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DelBene, Welch, LaHood Introduce Bipartisan Legislation to Incentivize Value-Based Health Care

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Washington, D.C., July 24, 2020 | comments

Today, Representatives Suzan DelBene (WA-01), Peter Welch (VT-At-large), and Darin LaHood (IL-18) introduced the Value in Health Care Act, a bipartisan bill that will make commonsense changes to the Medicare Access and CHIP Reauthorization Act (MACRA) of 2015. The bill specifically amends many of the program parameters of Medicare’s Alternative Payment Models (APMs). The changes will increase participation in these value-based health programs that are designed to improve the quality of care and health outcomes for seniors while lowering costs. 

In 2017, a U.S. Health and Human Services Inspector General report found that 98 percent of Accountable Care Organizations (ACO), after participating for three years, met or exceeded quality measures and outperformed regular fee-for-service providers on 81 percent of quality measures. In 2018, which is the most recent available data, ACOs average quality score was 93 percent. An independent analysis found that between 2013-2017 ACOs collectively lowered spending by $3.53 billion and garnered $755 million in savings for Medicare. The ACO model under the Medicare Shared Savings Program serves nearly 11 million seniors and is Medicare’s dominant value-based care model. In 2019, after implementing program updates to Medicare’s ACO program, fewer ACOs participated for the first time since its inception in 2012.

The Value in Health Care Act makes the following changes to the APM and ACO parameters:

  • Encourages participation in the Medicare ACO program by increasing the percent of shared savings beginner participants receive. Recent program changes decreased shared savings, making the program less attractive.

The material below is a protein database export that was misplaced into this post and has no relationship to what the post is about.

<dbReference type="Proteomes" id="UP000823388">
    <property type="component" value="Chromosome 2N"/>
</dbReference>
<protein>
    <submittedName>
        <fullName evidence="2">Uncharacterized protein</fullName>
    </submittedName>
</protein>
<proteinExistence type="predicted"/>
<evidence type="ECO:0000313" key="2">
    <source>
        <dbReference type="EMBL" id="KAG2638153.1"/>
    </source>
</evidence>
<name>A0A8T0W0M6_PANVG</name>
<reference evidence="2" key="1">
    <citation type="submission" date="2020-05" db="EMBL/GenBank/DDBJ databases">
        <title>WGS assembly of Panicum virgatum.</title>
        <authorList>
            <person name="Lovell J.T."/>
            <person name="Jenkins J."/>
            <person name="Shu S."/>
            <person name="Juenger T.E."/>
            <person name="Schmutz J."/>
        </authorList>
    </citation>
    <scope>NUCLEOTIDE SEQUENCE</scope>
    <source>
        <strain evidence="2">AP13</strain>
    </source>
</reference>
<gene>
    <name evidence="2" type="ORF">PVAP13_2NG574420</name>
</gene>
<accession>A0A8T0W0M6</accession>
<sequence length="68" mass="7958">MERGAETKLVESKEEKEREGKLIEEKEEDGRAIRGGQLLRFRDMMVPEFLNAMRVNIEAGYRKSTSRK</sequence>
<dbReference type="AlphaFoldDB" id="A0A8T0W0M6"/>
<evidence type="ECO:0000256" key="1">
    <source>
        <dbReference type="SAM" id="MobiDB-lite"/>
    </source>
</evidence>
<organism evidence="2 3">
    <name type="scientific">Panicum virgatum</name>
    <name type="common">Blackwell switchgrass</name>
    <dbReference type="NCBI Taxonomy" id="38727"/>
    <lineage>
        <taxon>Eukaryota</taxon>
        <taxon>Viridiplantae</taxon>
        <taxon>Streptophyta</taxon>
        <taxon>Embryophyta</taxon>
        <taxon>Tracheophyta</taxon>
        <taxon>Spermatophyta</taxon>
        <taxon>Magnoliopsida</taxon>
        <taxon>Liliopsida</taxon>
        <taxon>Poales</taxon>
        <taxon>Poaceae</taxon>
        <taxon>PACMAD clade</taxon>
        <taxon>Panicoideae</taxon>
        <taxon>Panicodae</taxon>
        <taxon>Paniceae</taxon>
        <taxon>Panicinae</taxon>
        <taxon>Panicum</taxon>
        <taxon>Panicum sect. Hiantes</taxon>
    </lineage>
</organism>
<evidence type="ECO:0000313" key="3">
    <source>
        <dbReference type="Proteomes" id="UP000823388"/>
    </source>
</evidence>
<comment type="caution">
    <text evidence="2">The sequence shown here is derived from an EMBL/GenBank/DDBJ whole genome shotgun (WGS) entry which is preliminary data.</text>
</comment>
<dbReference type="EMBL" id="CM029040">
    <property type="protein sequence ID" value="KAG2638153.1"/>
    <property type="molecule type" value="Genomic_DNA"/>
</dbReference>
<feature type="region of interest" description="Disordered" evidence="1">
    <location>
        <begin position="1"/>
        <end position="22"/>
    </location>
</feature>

• Modifies risk adjustment to be more realistic and better reflect factors participants encounter like health and other risk variables in their communities.
  • Removes barriers to ACO participation by eliminating arbitrary program distinctions so all participants are playing on a level playing field.
  • Support fair and accurate benchmarks by modifying performance metrics so participants aren’t competing against their own successes in providing better care. 
  • Provides greater technical support to ACO participants to cover the significant startup costs associated with program participation.
  • Incentivizes participation in Advanced APMs by extending the annual lump sum participation bonus for an additional six years.
  • Correcting arbitrary thresholds for Advanced APM qualification to better reflect the existing progress of the value-based movement and to encourage bringing more patients into this model of care.
  • Addresses overlap in value-based care programs so that APM overlap within markets complement each other rather than cause confusion.

“Physicians and hospitals participating in APMs are driving the change in health care we so desperately need. The Value in Health Care Act makes sensible modifications to the existing APM parameters and encourages more providers to participate. This ultimately helps seniors by improving the quality of care and outcomes,” said DelBene. “The ACOs in Washington are doing the right thing by making sure seniors, who are isolating to protect themselves from COVID-19, are accessing nutrition and pharmaceutical prescriptions. This is the exact kind of care coordination that we need – it’s even more critical during the public health emergency.”

“To increase the quality of care across the country we need to encourage value, not volume,” said Welch. “These commonsense changes will reward providers for delivering the value that patients need and expect. ACOs deliver better care for a better price, and we need to do everything we can to make sure that they succeed.”

“The Value in Health Care Act is a commonsense proposal that includes substantive reforms to encourage and support greater participation by health care providers in ACO’s, particularly in our rural communities in central and west-central Illinois,” said LaHood. “By incentivizing the use of these value-based health programs that support coordinated care between doctors, hospitals, and other health care providers, this legislation will improve health care access and the quality of care for our seniors, which is critical now in our fight against COVID-19. As we continue to battle this virus, I am committed to working with my colleagues to get this bill passed to support our communities and seniors in IL-18.”

Under MACRA, providers participating in quality improvement programs can choose between an APM or the Merit-Based Incentive Payment System (MIPS). Both programs incentivize providers to improve quality, outcomes, and cost containment.

A section-by-section of the bill can be found here. The full bill text is available here.

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Tags: Health